The Callous Selfishness of Buhari

Oris Aigbokhaevbolo
3 min readJul 7, 2022

The Kuje prisonbreak was followed by news that the Nigerian Airforce had “mistakenly” bombed a village in Katsina and preceded by reports claiming that a presidential convoy had been attacked by “terrorists”. None of these events have spurred a satisfactory response from the government — mostly because none of them should have happened. The question is: what is Buhari doing?

The only answer anyone can get from the government’s body language — save for the nonsense that Femi Adesina spews regularly — is simple: nothing. The president will do nothing because he has since checked out from governance and is now in the cruise control part of his tenure. He will now enjoy the trips abroad and insert another toothpick in his mouth for his next photo.

This is what happens when the electorate selects a man whose only plan is now clear: become president and the country will sort itself out. Buhari has gotten the latter and will now die fulfilled; the country is sorting itself out through deaths, mayhem, and violence. And nothing will change because our leader has neither the brains nor the will to do anything. Nigeria will get worse and Buhari will not behave better. His plan clearly is to just exist in his position until his successor takes over.

And it is in that regard that every Nigerian who manages to not get killed before February 2023 should be concerned. It would rather stupid and lethal if once again we get another person who clearly has placed ambition over excellence and aspiration over compassion. If prices and unemployment rate, the latter of which stands at 33%, go much higher than it is, it won’t be just security agencies and terrorists and former prisoners that will hunt down Nigerians. Hunger will make its own contribution.

What then do we have?

Not much unfortunately. One of the reasons Buhari has been unbothered and the main reason he is blatantly selfish is the assurance that nothing can actually touch his family. His wife has taken herself out of the country; his kids have degrees from outside of Nigeria and, if they live here, can very likely get out at a moment’s notice. Buhari is also protected by security people who will not accidentally drop a bomb on his roof.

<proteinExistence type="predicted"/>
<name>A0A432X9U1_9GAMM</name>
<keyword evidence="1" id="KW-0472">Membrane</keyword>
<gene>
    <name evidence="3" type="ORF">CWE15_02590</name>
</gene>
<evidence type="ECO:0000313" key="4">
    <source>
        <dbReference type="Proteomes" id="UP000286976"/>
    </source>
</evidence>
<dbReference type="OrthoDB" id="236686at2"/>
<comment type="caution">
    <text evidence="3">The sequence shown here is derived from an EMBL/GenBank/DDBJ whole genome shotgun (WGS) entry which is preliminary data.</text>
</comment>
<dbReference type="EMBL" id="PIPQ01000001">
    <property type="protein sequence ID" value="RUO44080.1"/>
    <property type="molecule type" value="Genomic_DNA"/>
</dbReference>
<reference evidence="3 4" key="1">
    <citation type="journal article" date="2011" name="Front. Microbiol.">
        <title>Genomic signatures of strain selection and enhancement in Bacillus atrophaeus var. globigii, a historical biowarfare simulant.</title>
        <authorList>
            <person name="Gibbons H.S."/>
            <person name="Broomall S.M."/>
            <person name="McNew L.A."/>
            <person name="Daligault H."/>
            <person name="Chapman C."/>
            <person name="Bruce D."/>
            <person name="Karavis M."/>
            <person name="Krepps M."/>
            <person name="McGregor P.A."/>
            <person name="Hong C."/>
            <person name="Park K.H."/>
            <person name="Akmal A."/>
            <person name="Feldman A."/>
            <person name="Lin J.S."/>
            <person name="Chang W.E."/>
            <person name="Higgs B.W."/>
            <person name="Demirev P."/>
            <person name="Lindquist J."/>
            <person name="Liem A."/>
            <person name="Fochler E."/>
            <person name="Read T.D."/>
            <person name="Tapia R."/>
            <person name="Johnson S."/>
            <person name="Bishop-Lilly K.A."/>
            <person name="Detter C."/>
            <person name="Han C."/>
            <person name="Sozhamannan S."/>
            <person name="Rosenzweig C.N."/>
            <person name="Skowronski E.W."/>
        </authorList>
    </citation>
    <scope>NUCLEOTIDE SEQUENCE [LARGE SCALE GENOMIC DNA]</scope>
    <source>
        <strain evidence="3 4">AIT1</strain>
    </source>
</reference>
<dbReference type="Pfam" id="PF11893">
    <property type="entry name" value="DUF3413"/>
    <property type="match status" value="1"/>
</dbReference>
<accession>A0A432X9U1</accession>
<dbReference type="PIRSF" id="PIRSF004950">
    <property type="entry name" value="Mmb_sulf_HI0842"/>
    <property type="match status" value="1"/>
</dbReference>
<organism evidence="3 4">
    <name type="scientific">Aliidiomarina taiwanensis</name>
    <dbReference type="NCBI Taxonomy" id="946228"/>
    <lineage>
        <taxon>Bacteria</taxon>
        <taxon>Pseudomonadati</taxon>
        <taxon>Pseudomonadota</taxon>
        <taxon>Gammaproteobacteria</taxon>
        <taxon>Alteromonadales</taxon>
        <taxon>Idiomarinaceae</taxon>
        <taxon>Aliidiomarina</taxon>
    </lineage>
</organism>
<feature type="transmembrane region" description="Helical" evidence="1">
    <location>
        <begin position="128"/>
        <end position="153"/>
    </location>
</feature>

The candidates vying for his position in 2023 are just as protected from the harm they can, potentially, cause. Atiku doesn’t even live in Nigeria enough to face any of our country’s problems. And if money stops nonsense, then Tinubu and family will never face the three horsemen of Nigerian nonsense: unpunished crime, avoidable deaths, and poor education.

Peter Obi doesn’t belong to the same class of venality as these senior prefects but I fear that billionaires in a poor country live a different reality. His ideas and the figures his team and supporters share online are great for business — but we need a leader that has those ideas as much as one that is empathy for the truly poor. Can Obi be both? Who knows? — but there’s only one way we’ll ever really know.

He is, however, a better bet than two men who everyone knows just want to be president because they have held the dream ever since they figured out a way to stick their fingers (and whole fists) into Nigeria’s pile of cash. Shame that one of them may win and bring back Buhari’s callousness and nonchalance.

In other climes, there may be a sense of responsibility for grown men who have held a political dream for long. Not Nigeria. Buhari has demonstrated that when a Nigerian contests repeatedly for an election, his only plan is to get his that title mentioned in the first line of his epitaph.

For now, we are in a fix. We have at least six full months before the elections, before His Royal Selfishness President Buhari leaves the palace. It is not a long time but if three major tragedies visited Nigeria in about 24 hours, then five months is the equivalent of thousands of deaths.

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